Tuesday, February 12, 2013

Christian Theology in a Thumbnail: Church (17)



          God chose/elected humanity in Christ from before the foundation of the world (Eph.1:3f.).  Thus, God has determined not to be God without us!  He could have been,  God lacked nothing and needed nothing to be God.  God, the one triune God, is an eternal communication, communion, and community between the Father, and the Son, and the Holy Spirit.  Creation then is not a necessity for God to be God; it is a free act of his love extending his inner-trinitarian fellowship to those other than himself.

          We creatures went astray and botched God’s design for us and for creation but good!  This primal rebellion of creature against Creator messed everything up.  When God launched his counter-offensive against this revolution, he called a pagan idolater out of Ur and promised to make through him and his wife a great people, to bless that people, and to use that people to bless everyone else  (Gen.12:1-3).

          Abraham’s family, then, is the “vehicle” God will use to reclaim and restore his erring creatures and heal his damaged creation.  Since we too, though faith in Christ are also made a part of Abraham’s family (Rom.4; Gal.3), the character of this family is of utmost concern for us.  I suggest the best way to describe this family in all the forms it has taken through history – slaves freed and fugitive, wandering nomads, a loose confederation of clans, a united and then divided state, a people in exile, a transnational community in Christ – is as a Subversive/Counter-Revolutionary/Movement.

-Subversive because they are to be a living protest against the ethics, ethos, and environment of the fallen world they inhabit.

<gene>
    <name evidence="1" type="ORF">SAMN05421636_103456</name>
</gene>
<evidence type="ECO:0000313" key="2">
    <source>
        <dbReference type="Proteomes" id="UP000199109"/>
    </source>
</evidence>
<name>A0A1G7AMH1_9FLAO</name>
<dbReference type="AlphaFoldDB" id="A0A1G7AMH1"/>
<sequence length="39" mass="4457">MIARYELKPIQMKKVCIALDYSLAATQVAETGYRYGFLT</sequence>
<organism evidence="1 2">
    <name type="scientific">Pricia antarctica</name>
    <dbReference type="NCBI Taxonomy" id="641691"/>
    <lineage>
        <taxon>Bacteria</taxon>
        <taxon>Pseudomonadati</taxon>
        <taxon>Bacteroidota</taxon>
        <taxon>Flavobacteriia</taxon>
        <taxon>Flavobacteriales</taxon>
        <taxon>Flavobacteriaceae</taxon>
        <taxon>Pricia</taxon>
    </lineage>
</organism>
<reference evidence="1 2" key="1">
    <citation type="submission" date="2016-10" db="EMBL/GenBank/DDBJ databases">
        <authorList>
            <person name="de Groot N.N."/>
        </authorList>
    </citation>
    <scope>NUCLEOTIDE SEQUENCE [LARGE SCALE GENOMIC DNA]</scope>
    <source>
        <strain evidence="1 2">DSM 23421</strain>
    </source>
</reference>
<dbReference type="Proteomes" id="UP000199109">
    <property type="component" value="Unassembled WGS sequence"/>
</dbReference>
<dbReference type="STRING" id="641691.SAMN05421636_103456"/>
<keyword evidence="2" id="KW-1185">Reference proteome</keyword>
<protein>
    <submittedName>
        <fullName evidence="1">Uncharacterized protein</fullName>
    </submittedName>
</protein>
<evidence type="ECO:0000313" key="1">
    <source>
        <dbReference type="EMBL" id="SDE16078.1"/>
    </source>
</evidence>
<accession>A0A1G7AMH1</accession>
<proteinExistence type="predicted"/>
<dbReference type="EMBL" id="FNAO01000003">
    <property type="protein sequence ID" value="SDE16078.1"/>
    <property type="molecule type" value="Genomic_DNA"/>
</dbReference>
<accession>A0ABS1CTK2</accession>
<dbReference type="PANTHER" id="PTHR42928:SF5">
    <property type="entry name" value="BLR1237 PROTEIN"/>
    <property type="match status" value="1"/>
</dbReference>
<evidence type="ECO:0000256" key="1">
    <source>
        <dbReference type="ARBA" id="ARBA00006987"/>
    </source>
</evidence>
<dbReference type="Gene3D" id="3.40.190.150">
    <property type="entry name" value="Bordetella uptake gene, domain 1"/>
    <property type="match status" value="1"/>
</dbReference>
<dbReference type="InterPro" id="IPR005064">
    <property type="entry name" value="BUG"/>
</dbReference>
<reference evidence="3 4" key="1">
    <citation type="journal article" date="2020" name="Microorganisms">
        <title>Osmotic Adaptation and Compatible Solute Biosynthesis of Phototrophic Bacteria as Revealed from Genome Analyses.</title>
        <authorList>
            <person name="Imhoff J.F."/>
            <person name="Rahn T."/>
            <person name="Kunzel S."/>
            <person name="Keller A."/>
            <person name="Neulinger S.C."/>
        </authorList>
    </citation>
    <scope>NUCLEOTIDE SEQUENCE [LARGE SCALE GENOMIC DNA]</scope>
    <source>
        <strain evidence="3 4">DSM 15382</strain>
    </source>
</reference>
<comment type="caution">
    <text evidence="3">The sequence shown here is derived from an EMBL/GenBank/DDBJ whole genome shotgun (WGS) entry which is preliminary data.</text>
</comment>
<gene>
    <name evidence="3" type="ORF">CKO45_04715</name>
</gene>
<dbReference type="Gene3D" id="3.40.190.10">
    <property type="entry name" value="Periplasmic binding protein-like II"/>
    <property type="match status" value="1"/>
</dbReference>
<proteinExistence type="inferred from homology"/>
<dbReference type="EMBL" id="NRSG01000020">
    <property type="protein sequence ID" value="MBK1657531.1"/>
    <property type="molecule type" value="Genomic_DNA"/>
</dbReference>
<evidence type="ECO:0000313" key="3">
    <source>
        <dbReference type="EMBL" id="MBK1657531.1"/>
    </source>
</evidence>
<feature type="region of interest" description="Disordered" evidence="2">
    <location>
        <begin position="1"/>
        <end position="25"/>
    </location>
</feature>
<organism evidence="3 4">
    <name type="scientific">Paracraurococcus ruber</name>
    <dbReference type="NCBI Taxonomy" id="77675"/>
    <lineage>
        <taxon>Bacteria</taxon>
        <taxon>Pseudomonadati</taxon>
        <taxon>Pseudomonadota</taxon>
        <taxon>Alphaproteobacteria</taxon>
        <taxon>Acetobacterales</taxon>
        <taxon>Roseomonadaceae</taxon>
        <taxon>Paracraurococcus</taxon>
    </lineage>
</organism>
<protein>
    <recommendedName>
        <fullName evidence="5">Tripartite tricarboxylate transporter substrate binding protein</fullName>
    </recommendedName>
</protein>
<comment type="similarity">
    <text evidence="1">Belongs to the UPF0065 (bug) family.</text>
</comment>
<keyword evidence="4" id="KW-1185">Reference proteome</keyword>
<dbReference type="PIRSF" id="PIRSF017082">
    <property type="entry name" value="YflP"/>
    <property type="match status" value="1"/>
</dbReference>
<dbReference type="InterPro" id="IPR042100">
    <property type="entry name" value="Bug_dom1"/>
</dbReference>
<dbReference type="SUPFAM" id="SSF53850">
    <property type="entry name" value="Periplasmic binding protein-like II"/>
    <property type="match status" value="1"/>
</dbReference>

-Counter-Revolutionary because they not only protest but also live a different way of life aligned with God’s will and way.

-Movement because they are “sent” by God to take his subversive counter-revolution to all the world.

We could use more traditional language and describe the church as “sign, foretaste, and instrument” of God’s kingdom (Lesslie Newbigin), or in the language I prefer, a “sign, sacrament, and servant” of that kingdom.  In either form, I think, this language hides through familiarity or piety more than it reveals.  Biblical thought about the church only regains its “edge” and gives the church the sense of urgency and passion it needs to faithfully participate in the subversive, counter-revolution God is waging against the powers of sin, evil, and death. 
 
These latter, defeated by Christ on the cross and at his resurrection from the dead, are not yet fully and finally vanquished.  Implementing and extending Christ’s victory in subverting their foul designs and living again as God desires is his agenda for his people.  And in doing this, they discover the way God always intended them to live and serve him.

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